Audience will get inside look at contemporary art practices
This summer, join Oklahoma Contemporary online for Studio-in-Place: Select Studio School instructors will spend one month working on — and digitally sharing — projects related to themes of creativity, community and resilience in the time of COVID-19. Through biweekly interviews, livestreamed videos and other engaging content, you’ll get an inside glimpse into the creative working processes of contemporary artists at home and in Oklahoma Contemporary’s studio facilities.
This project, along with Camp-in-Place (weekly DIY #AtHomeArt projects produced for Oklahoma Contemporary’s blog, New Light), allows Oklahoma Contemporary to continue paying some of the teaching artists whose camps or classes were canceled during the public-health crisis.
“Studio-in-Place will not only give a behind-the-scenes look into the artists’ practice when they're quite literally trapped in the confines of their own studios, but it will also really allow us to address contemporary issues like COVID-19,” said Jaime Thompson, Oklahoma Contemporary’s new director of education and public programs. “Both artists are exploring their own concepts tied to resilience or creativity in the strange new world we're living in, and creating opportunities to engage via social practice techniques with projects that they're doing during their time with us.”
In the weeks since Oklahoma Contemporary’s grand opening was postponed by the pandemic, many of the organization’s programs have moved online. Two artists per month will take on the Studio-in-Place digital residencies this summer. June’s featured instructors are Calvin Pressley and Tess Elliot.
Pressley is a Studio School instructor who primarily focuses on subjective portraiture in painting and drawing. His project, Connected Conversations, will explore new ways we can make meaningful connections with one another during this period of social distancing. Pressley will use video-conferencing software to hold conversations with community members, in the arts and beyond, about how COVID-19 has impacted their daily lives. During these sessions, Pressley will create sketches of the interviewees that he will then translate to oil-painted portraits. Combining inspiration from traditional artists with contemporary approaches, these finished paintings will capture more than just the physical features of the interviewees’ faces — they will express the subjects’ COVID-19 experiences as well as their energy and spirit.
“In my eyes, I think this is an opportunity to have a conversation about what a portrait of somebody really is,” Pressley said. “It’s not just a picture of somebody's face and the physical presentation of that person. It’s more about capturing the ambiance of that person. If there's a likeness in the final product, that's great. But ultimately, through the conversations, I want to be able to create an artwork that contains that person's energy, so to speak, in a way that's more than just a picture of them.”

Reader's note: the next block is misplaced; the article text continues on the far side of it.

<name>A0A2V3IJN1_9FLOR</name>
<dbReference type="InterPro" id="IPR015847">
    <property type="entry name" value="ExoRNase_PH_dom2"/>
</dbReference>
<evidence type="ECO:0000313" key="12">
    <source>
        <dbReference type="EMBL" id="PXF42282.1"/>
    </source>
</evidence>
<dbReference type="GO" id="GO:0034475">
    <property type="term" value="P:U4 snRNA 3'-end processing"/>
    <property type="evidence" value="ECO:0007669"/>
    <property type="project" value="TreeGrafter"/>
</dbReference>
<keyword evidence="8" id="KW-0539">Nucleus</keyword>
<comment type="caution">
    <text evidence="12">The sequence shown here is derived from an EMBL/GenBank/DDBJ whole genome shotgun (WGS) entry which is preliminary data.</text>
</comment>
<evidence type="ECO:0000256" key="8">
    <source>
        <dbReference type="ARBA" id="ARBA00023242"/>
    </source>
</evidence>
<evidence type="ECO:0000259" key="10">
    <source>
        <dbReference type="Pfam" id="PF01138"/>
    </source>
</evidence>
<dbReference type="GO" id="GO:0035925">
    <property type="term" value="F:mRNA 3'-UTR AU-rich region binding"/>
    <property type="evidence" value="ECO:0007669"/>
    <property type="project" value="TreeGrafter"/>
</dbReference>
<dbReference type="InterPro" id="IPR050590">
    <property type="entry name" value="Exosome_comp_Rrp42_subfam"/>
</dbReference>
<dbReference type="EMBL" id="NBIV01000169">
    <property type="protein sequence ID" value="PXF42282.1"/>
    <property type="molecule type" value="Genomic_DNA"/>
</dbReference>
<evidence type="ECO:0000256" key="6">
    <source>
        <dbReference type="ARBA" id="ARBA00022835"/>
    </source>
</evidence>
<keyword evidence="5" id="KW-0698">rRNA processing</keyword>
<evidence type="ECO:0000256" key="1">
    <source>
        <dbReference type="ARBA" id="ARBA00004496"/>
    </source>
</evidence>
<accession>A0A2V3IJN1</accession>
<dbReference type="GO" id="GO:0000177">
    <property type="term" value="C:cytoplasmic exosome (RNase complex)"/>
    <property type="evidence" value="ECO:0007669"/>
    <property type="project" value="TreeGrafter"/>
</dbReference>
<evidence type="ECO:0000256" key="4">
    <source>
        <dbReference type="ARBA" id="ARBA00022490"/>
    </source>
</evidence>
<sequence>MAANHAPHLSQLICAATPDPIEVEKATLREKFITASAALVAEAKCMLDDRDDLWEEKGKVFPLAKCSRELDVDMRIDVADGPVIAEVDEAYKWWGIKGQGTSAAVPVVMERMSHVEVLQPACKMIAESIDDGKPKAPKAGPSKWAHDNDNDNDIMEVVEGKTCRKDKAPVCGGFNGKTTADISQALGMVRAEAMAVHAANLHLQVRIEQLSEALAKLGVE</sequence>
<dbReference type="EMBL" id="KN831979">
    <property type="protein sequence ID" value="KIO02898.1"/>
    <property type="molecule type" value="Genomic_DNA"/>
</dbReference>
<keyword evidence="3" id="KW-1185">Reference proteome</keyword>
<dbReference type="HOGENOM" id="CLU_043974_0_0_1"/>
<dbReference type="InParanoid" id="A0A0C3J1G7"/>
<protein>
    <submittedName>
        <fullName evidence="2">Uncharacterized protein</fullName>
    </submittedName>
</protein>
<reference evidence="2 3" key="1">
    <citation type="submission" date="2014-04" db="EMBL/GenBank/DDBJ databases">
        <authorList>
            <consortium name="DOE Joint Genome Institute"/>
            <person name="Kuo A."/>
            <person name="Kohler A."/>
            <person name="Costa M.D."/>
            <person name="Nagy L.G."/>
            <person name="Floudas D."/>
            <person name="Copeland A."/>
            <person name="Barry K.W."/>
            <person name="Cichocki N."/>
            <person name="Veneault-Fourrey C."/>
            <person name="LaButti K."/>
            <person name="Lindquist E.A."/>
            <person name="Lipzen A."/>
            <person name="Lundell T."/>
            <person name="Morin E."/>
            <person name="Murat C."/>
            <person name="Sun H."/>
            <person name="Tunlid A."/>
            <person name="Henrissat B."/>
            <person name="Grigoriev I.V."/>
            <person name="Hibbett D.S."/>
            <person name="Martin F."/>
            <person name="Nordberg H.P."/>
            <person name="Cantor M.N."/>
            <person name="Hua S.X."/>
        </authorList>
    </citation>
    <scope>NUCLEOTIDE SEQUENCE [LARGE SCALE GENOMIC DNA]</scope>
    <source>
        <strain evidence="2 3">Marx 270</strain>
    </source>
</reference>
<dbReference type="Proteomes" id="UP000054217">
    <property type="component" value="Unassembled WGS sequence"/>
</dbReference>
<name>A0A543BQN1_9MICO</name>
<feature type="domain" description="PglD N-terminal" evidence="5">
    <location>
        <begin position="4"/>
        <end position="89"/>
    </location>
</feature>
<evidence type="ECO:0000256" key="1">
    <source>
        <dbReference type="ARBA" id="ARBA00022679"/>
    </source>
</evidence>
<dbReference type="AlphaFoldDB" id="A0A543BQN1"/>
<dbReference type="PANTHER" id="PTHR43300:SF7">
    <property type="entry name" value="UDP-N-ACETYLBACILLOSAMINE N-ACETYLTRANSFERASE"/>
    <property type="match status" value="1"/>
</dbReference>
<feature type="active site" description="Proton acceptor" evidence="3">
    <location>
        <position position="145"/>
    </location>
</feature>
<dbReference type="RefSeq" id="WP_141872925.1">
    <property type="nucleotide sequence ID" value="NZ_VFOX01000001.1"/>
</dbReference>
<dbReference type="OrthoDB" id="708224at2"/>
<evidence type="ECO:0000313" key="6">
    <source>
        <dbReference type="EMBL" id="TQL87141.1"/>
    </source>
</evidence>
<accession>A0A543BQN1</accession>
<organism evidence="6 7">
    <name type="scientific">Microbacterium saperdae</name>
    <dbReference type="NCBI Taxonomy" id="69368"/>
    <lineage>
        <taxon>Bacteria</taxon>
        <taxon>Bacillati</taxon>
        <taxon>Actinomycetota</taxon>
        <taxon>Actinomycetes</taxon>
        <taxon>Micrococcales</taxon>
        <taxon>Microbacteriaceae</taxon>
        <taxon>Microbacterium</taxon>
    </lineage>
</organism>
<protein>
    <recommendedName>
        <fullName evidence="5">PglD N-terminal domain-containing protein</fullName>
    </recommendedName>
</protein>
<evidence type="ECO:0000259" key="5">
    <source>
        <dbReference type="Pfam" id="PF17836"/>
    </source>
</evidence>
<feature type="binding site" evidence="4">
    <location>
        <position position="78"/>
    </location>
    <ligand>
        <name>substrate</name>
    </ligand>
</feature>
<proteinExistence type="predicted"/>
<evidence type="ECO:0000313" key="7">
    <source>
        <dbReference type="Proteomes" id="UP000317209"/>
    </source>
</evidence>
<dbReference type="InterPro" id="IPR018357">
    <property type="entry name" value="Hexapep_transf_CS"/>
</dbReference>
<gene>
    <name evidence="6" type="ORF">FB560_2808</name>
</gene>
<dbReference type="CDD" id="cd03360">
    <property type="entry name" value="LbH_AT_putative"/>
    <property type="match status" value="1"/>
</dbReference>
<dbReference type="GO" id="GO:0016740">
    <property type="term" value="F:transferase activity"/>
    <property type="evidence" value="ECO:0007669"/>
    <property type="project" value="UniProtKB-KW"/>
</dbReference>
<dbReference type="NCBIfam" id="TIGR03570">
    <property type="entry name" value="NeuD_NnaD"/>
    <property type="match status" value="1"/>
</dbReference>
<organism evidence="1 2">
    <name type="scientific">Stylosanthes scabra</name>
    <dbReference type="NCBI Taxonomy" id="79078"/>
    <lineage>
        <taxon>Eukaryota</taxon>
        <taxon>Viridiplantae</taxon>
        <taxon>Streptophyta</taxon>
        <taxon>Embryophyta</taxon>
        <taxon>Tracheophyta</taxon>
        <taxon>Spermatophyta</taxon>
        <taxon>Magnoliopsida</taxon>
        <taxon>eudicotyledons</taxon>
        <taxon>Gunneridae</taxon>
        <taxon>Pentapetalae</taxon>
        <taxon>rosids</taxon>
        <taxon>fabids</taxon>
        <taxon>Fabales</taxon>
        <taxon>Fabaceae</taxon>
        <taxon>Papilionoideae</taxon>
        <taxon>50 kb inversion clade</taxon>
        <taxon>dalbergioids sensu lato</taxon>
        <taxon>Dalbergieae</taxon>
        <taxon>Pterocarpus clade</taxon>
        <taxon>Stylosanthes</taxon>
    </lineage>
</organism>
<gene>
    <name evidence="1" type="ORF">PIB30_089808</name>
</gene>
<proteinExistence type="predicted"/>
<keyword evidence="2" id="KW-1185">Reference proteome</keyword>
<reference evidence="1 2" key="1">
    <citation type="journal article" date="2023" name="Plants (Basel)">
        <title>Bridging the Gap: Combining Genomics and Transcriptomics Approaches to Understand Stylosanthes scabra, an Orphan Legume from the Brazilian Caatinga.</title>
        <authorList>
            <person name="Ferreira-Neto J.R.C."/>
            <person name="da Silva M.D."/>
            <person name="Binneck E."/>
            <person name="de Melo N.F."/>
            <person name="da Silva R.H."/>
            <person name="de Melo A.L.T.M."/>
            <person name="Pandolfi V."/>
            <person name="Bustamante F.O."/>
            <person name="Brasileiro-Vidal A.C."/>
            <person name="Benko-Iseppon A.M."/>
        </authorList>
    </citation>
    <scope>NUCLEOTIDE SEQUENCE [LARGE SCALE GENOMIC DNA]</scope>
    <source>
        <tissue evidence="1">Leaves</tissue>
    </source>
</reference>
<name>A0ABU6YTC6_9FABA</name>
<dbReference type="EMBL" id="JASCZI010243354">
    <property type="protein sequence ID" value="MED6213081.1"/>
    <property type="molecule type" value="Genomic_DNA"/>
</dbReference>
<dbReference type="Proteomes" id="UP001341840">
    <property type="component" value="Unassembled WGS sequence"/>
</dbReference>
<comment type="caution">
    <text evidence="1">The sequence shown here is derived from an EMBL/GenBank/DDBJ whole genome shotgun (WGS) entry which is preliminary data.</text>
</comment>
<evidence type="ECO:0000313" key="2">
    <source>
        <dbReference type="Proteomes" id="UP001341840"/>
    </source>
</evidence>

In Infinite Oaks, Elliot wonders, “How do we imagine futures through these emerging technologies? That’s the spectacle or the wonder of them: They're so new that it makes you think about the future, and what they can bring for the future.”
She will use her background in painting, sculpture and technology to create augmented-reality (AR) experiences to virtually reintroduce blackjack oaks, post oaks and other native tree species to the Cross Timbers region of Oklahoma. The project will result in an AR app, free and accessible to anyone with a tablet or smartphone, which aims to connect the community to native ecology and each other through a shared digital experience. Elliot’s app will use GPS coordinates to grow digitally modeled, painted and animated woodlands within real spaces across Oklahoma’s central region.
“Infinite Oaks is optimistic, but it’s also caged around this desire to see these changes in the real world,” the artist said. “I would love to see more natural spaces and more protection of the native ecology of the region. And so I want to provide this kind of opportunity for the public to be able to experience a kind of utopian version of it. In order to ask: What do we want of technology? What do we want of our future? What do we value?
Elliot and Pressley, as well as future Studio-in-Place artists, will work with Oklahoma Contemporary’s Communications staff to create unique digital content that helps them engage the public with their respective projects and provides new opportunities to inspire, entertain and educate Oklahoma Contemporary’s audience.
“While we can’t currently bring the people to our building and our mission, Studio-in-Place gives us new ways to bring our mission — to encourage artistic expression in all its forms — to the people,” said Lori Brooks, director of communications. “From behind-the-scenes looks at how apps are made to portrait tutorials, Studio-in-Place will allow our visitors and viewers brand-new ways to engage with contemporary art from the comfort and safety of their homes.”